CEDAR RAPIDS, Iowa (KCRG) -- A year-long I9 investigation has revealed there are many bus drivers in eastern Iowa with red flags on their driving records.
School bus crash in October 2018 where a Cedar Rapids student was hit by a driver (KCRG).
Video obtained by the I9 investigative team reveals a driver of Iowa City Schools was blasting music and texting behind the wheel before he hit a 12-year-old student, causing him injuries to his leg and ankle more than two weeks ago.
The driver, Corey Turner, 28, can also be seen in the video leaving the scene of the crash. The Johnson County Attorney's office has given Turner a $100 fine over the incident for using an electronic device while driving.
Court records show Turner has received other violations for speeding and failing to yield in the past.
Last year, out of 205 crashes involving buses, six were fatal.
On October 4th, 2018, Cameron Smeby can not recall much when he thinks about when a bus driver
"I remember waking up that morning, getting ready to go for a run, and then that's about it," said Smeby.
Last year, a Cedar Rapids school bus ran a red light on Mount Vernon Road and hit Smeby. He suffered broken bones and a damaged heart from the crash. Smeby is still on medication.
"I did a lot of physical therapy," said Smeby.
Darla Ogden was driving the bus that hit Smeby. Before that accident, Ogden had 8 traffic violations on her record, the most recent of which was issued for an instance that happened in 2014. Five of the violations were for not having registration.
Cedar Rapids Schools allowed Ogden to resign after the crash, shortly after she was cited for speeding about a month after hitting Smeby in a separate incident. I9 reached out to Ogden for her side of the story but we have not heard back.
A school bus crash in August, involving a different driver, was caught on a doorbell camera. That same month police cited the driver of a College Community School Bus after they hit an SUV, sending the motorist to the hospital.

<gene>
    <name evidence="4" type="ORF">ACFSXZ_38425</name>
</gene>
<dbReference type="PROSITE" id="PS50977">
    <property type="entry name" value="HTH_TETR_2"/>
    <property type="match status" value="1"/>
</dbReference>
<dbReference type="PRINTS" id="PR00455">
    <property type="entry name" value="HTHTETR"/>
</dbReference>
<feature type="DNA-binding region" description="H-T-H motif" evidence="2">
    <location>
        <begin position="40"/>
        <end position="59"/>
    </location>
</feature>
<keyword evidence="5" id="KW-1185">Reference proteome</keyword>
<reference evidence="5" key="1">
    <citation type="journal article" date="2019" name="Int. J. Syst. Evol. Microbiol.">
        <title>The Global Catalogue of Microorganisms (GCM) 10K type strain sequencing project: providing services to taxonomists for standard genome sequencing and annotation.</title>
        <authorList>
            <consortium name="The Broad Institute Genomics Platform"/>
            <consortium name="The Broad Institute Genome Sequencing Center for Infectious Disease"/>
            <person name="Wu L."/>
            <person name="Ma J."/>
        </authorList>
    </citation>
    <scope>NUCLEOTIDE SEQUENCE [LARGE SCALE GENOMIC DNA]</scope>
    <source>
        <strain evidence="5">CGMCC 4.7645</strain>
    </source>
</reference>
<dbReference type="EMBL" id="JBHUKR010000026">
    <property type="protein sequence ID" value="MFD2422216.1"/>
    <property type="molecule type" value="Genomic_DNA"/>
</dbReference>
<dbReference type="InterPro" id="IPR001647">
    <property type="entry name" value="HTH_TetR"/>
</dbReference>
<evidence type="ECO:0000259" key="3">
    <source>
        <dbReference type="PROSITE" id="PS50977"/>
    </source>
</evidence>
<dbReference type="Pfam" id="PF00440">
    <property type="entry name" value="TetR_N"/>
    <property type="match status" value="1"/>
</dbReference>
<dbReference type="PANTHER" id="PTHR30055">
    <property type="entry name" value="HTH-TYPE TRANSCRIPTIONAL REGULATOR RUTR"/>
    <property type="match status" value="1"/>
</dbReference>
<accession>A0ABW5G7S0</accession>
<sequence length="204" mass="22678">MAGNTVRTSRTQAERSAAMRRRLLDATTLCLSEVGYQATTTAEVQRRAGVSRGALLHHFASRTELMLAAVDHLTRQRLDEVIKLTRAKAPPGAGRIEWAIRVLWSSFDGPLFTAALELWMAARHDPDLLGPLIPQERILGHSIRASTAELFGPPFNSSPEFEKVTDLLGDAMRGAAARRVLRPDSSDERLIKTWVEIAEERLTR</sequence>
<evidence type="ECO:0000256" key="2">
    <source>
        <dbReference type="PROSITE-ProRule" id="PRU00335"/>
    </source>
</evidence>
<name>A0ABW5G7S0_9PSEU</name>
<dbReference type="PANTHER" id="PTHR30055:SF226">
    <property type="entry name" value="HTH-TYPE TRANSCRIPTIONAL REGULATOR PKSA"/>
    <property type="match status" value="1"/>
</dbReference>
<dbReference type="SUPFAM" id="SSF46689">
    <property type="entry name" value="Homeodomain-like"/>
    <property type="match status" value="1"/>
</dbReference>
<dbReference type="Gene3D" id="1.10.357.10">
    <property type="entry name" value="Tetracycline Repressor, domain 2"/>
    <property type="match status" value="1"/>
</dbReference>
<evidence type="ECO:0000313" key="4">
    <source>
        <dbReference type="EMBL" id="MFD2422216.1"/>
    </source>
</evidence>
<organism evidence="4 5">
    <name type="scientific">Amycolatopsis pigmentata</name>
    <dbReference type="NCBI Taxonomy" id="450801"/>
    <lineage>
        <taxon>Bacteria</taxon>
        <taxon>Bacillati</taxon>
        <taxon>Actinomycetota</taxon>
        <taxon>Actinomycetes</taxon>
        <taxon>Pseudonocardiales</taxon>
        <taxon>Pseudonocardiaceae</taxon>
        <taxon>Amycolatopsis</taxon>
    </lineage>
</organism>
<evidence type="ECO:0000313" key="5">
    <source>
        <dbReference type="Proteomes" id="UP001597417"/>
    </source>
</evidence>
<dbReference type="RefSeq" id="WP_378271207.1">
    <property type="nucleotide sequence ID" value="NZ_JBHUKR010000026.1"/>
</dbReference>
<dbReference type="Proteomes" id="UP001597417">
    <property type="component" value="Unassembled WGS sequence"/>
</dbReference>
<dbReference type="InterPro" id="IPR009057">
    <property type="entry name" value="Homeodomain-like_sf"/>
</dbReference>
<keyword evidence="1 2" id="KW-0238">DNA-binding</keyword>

I9 filed an Iowa Open Records request and reviewed the criminal and driving records for all 111 school bus drivers with the Cedar Rapids school district. I9 found some with lengthy histories, including five that had at least 10 driving offenses.
One driver was caught driving the wrong way on a highway in April 2017 on a school bus. Two drivers were even cited for passing a school bus illegally, there was a driver with drug possession and intoxication on their record and a driver who was cited for failing to secure a child.
There was also another driver who supplied tobacco products to minors and another we found was arrested for domestic assault in 2003.
Cedar Rapids schools refused to take part in an interview with I9 to discuss their hiring practices. Since I9 first asked, at least three bus drivers are no longer driving for the district.
School bus drivers in Iowa are required to have the same license as truck drivers, it is called a CDL. To obtain a CDL requires a litany of federal rules. To be a bus driver one must also follow rules in Iowa Code that bus drivers undergo certain training and a background check.
I9 shared our findings with Chris Darling, the Executive Director of the Iowa Pupil Transportation Association, an organization that advises Iowa school districts about best practices. Darling says Cedar Rapids Schools is a member of their group and that what we found should have been caught during a yearly evaluation.
"It's hard to know how they got through the cracks," said Darling.
It is up to each individual school district to decide how a background check is done. I9 surveyed five school districts of varying size in eastern Iowa to learn about their hiring policy and found that none were exactly the same.
Kathi Corbett, General Manager for Durham School Services, a private company that provides bussing services for several districts including Waterloo and Iowa City says her company's background checks go back 10 years on each prospective bus driver. Once a driver is hired, officials with Durham report they continue to check them again at least once every three months.
Corbett says multiple speeding tickets, even in one's personal own vehicle, can disqualify a driver from continuing to drive for them.
Waterloo did have issues with two drivers. One left a six-year-old boy alone on a bus for nearly two hours in July and another dropped off a nine-year-old with autism at the wrong stop. One driver was fired, the other was placed on leave.
Smeby's family is suing both the Cedar Rapids School District and Ogden.